hotel selling itemsSome hotels are making it a business to sell you products. Some hotels want you to buy their hair dryer, pillows, shower head and so on. I was stunned when I stayed at a hotel in Boston, and saw little stickers on all the products in the room including the hair dryer. Do people really fall that in love with the hair dryer at a hotel that they want to buy it?

There was an entire catalog full of hotel products you could purchase for your home including an alarm clock and lamp. I wonder how many of these products the hotels sell.

hotel selling stuffInstead, I wish they’d sell me a phone charger for a few hours. That’s all I need and want when I go to a hotel.

Airport parking that won’t break your travel budget

When most people book a flight, they search and search for the cheapest fare. With airfares skyrocketing, people are holding out longer. Some are even driving several hours to a different airport to save money. Once you book that flight, are you applying the same research tools to save money on parking? Spend ten minutes before you leave for the airport to save big bucks.

We drove to Pittsburgh for our wedding and honeymoon because Cleveland flights are simply astronomical. We saved $600 just on our return trip by flying out of Pittsburgh rather than Cleveland, but our return flight didn’t arrive until almost midnight. We didn’t want to drive home at that hour, and we were going to be gone for sixteen days. With a hotel and parking, it doesn’t take long for the expenses to eat away at your savings.

Sixteen days of parking at the airport would cost $128. I tried to find my normal $50 hotel, but had no luck. Once the Priceline price tag reached around $90, I began looking for other options.

Many airport hotels offer great discounts on parking and hotels. They’re called a Park, Sleep, Fly package and can save you big bucks. There’s an entire Park, Sleep, Fly website that helps you find the deals. We paid $128 with taxes for 16 days parking, a night’s stay, breakfast, and shuttle to/from the airport. You can’t beat that.

I highly suggest this option if you can’t find a good deal for a hotel room on Priceline. When I say good deal, I mean $50-75. I never pay more than that in a big city for any hotel room. Call around and you might be able to save even more by doing a price comparison of hotels.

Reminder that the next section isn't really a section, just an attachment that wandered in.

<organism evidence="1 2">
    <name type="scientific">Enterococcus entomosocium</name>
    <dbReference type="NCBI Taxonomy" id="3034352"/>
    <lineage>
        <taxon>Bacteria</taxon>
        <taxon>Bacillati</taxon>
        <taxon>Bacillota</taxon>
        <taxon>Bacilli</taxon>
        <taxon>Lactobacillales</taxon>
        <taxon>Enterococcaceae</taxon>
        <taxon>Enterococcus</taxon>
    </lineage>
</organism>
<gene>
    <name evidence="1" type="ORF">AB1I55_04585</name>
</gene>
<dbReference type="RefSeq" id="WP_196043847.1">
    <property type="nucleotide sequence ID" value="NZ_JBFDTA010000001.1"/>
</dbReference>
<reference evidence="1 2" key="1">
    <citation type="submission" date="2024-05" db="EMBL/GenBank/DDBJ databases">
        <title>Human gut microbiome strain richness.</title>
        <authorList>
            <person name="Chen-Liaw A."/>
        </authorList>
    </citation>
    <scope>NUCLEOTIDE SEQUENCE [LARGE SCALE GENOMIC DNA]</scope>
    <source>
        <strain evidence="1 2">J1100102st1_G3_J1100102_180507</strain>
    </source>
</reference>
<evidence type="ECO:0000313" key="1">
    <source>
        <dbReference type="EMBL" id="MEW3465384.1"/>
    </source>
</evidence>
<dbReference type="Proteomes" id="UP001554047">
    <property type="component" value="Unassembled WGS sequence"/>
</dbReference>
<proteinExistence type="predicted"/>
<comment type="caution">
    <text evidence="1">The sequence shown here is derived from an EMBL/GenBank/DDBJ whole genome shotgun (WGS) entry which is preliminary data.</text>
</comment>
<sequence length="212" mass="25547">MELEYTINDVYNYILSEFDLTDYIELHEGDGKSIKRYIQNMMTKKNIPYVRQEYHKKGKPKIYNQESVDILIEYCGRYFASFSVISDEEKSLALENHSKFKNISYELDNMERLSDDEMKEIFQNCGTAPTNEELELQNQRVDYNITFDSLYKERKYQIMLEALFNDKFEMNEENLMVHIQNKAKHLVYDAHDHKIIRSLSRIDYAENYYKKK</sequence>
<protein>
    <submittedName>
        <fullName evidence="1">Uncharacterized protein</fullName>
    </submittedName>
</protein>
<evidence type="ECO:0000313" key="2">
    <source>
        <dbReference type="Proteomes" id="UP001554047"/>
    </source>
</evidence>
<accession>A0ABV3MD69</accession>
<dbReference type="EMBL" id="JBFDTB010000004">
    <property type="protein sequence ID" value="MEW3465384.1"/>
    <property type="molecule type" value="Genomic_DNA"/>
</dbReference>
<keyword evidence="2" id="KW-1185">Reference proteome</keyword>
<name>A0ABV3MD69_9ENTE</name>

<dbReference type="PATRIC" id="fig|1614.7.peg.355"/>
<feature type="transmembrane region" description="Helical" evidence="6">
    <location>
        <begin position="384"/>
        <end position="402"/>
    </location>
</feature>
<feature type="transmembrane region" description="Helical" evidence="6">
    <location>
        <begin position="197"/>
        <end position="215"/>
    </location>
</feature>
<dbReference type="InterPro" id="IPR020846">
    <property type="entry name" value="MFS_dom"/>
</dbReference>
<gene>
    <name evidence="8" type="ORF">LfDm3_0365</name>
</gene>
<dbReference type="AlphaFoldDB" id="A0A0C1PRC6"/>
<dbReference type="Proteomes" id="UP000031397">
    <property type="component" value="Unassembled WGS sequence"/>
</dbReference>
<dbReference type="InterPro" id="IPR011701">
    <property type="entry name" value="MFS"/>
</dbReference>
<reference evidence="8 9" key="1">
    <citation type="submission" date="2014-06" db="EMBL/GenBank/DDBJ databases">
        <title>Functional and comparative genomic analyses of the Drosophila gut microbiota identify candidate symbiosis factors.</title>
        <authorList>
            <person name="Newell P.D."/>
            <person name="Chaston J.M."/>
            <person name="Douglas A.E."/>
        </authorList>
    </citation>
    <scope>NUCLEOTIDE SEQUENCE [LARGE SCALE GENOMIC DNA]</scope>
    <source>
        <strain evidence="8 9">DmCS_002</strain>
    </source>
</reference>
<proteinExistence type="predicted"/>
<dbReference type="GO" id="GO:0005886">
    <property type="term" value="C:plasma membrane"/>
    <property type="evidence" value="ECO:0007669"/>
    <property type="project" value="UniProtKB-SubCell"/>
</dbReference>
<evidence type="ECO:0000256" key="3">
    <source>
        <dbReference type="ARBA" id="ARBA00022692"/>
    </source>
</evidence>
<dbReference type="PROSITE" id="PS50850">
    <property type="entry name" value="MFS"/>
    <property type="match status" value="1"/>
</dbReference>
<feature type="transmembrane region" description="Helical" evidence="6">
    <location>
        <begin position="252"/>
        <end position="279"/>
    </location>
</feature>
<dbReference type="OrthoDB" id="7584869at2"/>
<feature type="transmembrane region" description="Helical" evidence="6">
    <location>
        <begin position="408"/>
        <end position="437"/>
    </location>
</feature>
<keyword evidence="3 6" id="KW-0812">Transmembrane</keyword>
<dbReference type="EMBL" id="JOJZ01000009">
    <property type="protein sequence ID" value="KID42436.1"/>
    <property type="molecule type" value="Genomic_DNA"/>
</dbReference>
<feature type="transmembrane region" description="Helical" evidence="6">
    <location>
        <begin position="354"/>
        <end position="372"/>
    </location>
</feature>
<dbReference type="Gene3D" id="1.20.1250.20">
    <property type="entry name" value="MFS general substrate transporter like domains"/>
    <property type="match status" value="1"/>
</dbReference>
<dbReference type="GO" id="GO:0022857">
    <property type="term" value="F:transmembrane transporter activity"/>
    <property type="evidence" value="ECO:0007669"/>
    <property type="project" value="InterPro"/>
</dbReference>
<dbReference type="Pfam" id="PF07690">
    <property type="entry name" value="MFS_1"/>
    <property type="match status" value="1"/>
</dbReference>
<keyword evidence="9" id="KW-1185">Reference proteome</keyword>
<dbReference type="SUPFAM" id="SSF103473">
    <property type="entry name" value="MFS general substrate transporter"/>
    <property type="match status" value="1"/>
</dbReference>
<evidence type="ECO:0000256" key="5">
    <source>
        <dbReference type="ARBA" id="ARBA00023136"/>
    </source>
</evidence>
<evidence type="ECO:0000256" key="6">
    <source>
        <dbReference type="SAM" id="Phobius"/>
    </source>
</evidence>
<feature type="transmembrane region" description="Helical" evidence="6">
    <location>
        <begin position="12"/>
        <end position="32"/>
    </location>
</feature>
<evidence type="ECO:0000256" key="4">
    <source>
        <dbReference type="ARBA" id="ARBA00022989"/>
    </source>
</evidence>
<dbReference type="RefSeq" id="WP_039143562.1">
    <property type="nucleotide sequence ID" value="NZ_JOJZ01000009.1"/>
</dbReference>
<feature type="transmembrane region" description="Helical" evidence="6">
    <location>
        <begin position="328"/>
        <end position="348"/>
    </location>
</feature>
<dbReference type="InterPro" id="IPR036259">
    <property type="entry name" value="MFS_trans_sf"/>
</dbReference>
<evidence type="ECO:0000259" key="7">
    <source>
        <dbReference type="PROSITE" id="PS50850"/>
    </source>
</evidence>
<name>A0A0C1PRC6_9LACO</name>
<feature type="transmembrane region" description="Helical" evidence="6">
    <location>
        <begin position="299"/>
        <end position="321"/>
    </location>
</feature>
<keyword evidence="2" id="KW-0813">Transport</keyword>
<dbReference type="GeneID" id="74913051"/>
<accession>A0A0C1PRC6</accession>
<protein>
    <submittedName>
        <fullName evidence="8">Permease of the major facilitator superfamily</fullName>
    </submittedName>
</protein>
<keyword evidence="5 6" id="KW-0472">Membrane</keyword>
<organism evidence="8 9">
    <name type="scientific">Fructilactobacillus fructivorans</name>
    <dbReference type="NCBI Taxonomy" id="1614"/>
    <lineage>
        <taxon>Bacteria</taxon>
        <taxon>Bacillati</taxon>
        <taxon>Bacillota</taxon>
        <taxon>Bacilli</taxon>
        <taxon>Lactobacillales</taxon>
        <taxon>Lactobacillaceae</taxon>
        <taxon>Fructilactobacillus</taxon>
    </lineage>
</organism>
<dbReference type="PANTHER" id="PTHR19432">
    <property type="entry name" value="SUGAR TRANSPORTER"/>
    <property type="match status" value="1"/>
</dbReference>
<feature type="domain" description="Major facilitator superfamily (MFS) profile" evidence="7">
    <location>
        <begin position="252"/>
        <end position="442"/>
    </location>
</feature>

If you don’t want to sleep, call some of these hotels that offer packages. They may charge you a reduced or flat fee to just park your car for the duration of your trip. At last check, there are some airport hotels in the Cleveland area that offer reduced parking rates. Plus, they’ll transport you to the airport. Just check, because sometimes these shuttles run only once an hour.

Just like you shop around for that airfare, do the same for parking whether you are travel for the holidays or a vacation any time of year.

Vacation getaways at a great price

 It’s week two of Groupon Getaways, and there is a new group of exotic getaways. I’ve been checking the sales of last week’s featured items, and at last check 7 deals sold out and 13 did not. The Vegas trip I mentioned last week didn’t sell out at last check.

Saving on vacation is not new to Groupon. SniqueAway is another great site to save on hotels and resorts. The Siena Hotel in Chapel Hill is featured this week for just over $100 a night for a room. These are four or five star hotels that receive a TripAdvisor rating of four out of five. You get an idea of what other travellers thought of the hotel because there’s a review next to the deal.

The difference between the two sites is that SniqueAway is a members only private sale. If one of your friends is on SniqueAway, ask them to invite you so you can begin to cash in on the discounts.

Better Business Bureau warning: hotel scam

If you got a phone call in your hotel room in the middle of the night asking for your credit card number would you divulge it? According to the Better Business Bureau (BBB) serving east Texas, hotel guests are falling for the scam.

According to the BBB, the caller identifies themself as a hotel employee and tells the guest the hotel computer system crashed. The BBB says the guest is told their credit card information is needed, and a discount on the room is offered for the inconvenience.

There is no indication this is a widespread ripoff at this point, but it caught my attention because it’s unique. If I got a call in the middle of the night, I’d probably tell the hotel employee to call back in the morning. I wouldn’t get out of bed to grab my wallet in the middle of the night. However, when people are awoken they are not thinking as clearly so someone may fall for the ripoff.